180 Gram Vinyl Record
|No. of Discs:||2|
180-gram double LP
50th Anniversary half-speed remastered edition!
Half-speed remastered on 180-gram double LP by Miles Showell and Nick Davis at Abbey Road. Replica card gatefold sleeve with 12-page booklet.
The album that launched a phenomenon, 1970's Jesus Christ Superstar was a rock opera, with music by Andrew Lloyd Webber and lyrics by Tim Rice, that opened on Broadway Oct. 12, 1971, to protests, an irate composer, and sold-out shows. It was the spring of 1970, and Yvonne Elliman, an 18-year-old singer and guitarist from Hawaii, had just finished performing at a London nightclub when a breathless young man rushed the stage.
"You're my Mary Magdalene!" a wide-eyed, 22-year-old Andrew Lloyd Webber announced.
"I thought he meant the mother of God," Elliman, now 69, said in a recent phone conversation, explaining that she had been unfamiliar with the biblical story. "He was like, ‘No, no, no, no, it's not the mother, it's the whore.'"
They had a laugh, and she went on to sing the part in Jesus Christ Superstar, the seminal rock opera by Lloyd Webber and Tim Rice, for the concept album, the first arena tour, the original Broadway production and the feature film.
The musical, which opened 50 years ago on Oct. 12, 1971, turned the story of one of history's most notorious executions into a splashy spectacle. In doing so, it married rock and musical theater, ushering in Broadway's British invasion of the 1970s and 1980s and paving the way for shows like "Les Misérables" and "The Phantom of the Opera."
But the nearly 90-minute concept album came first in 1970, because, as Lloyd Webber recalled recently to The Telegraph, no producer wanted to put "the worst idea in history" onstage.
"It wasn't a collection of rock tracks or something put together," Lloyd Webber, 73, said. "It had to be read to you and you could understand - the dramatic context of the whole thing had to be the recording."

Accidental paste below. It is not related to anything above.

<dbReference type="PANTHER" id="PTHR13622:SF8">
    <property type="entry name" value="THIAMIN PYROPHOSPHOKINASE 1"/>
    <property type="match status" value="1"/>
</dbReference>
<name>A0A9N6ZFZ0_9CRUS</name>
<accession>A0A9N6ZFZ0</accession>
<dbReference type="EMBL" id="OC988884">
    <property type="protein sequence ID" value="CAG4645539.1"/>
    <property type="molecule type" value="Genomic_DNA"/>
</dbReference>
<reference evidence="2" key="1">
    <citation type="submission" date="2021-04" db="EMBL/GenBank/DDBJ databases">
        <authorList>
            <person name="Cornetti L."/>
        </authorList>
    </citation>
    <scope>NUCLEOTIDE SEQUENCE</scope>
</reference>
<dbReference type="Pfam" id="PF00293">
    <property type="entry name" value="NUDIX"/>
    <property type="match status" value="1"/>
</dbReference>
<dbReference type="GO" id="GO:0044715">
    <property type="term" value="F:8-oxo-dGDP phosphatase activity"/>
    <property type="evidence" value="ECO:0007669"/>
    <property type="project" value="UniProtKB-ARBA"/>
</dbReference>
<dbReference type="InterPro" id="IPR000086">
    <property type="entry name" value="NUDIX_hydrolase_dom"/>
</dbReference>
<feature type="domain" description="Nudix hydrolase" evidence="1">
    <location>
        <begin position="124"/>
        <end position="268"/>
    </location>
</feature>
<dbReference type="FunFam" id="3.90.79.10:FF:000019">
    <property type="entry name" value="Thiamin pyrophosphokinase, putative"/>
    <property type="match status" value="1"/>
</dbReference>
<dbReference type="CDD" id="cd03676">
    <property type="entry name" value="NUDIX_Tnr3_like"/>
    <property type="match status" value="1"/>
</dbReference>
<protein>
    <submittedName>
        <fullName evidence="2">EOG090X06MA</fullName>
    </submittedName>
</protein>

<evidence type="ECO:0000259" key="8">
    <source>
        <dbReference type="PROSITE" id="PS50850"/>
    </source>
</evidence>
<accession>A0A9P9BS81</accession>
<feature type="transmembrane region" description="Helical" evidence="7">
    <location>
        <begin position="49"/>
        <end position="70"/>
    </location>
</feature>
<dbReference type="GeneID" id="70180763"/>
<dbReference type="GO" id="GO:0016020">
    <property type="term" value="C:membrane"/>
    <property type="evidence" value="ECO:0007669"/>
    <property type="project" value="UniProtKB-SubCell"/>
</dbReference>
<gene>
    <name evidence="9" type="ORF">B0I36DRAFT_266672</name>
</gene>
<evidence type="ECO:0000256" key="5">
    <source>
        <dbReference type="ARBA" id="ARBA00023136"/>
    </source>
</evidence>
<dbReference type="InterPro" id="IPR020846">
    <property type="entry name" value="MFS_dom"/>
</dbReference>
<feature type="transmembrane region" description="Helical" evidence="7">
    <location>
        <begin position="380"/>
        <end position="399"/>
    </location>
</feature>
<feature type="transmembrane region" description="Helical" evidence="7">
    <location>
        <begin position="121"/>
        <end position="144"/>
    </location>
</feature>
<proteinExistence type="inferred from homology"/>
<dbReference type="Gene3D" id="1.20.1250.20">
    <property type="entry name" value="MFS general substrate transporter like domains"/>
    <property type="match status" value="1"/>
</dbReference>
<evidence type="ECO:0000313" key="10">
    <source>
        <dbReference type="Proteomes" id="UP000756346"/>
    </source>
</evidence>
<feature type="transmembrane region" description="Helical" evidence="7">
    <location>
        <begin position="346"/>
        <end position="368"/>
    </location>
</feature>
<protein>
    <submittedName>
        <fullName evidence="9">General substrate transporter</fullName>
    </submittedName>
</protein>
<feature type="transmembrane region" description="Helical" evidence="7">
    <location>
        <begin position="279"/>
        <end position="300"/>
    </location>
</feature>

Though the album fizzled in England, the rock opera with a full orchestra and gospel choir took off in America, climbing to No. 1 on the Billboard charts by February 1971. A year after its release, the initial album had sold 2.5 million copies in the United States.
"We were staggered by the success," Rice, 76, the show's lyricist, said in a video call from his home in Buckinghamshire, England. "MCA let us make a single — two unknown guys — with a huge orchestra and a rock section. And with rather a controversial title. And it worked."
One song from the 1971 show, "I Don't Know How to Love Him," was so popular, two versions of it landed on the charts at the same time — Yvonne Elliman's version as well as a track sung by pop artist Helen Reddy.
|2. Heaven On Their Minds|
|3. What's The Buzz / Strange Thing Mystifying|
|4. Everything's Alright|
|5. This Jesus Must Die|
|2. Simon Zealotes / Poor Jerusalem|
|3. Pilate's Dream|
|4. The Temple|
|5. Everything's Alright|
|6. I Don't Know How To Love Him|
|7. Damned For All Time / Blood Money|
|1. The Last Supper|
|2. Gethsemane (I Only Want To Say)|
|3. The Arrest|
|4. Peter's Denial|
|5. Pilate And Christ|
|6. King Herod's Song (Try It And See)|
|1. Judas' Death|
|2. Trial Before Pilate (Including The 39 Lashes)|
|5. John Nineteen: Forty One|
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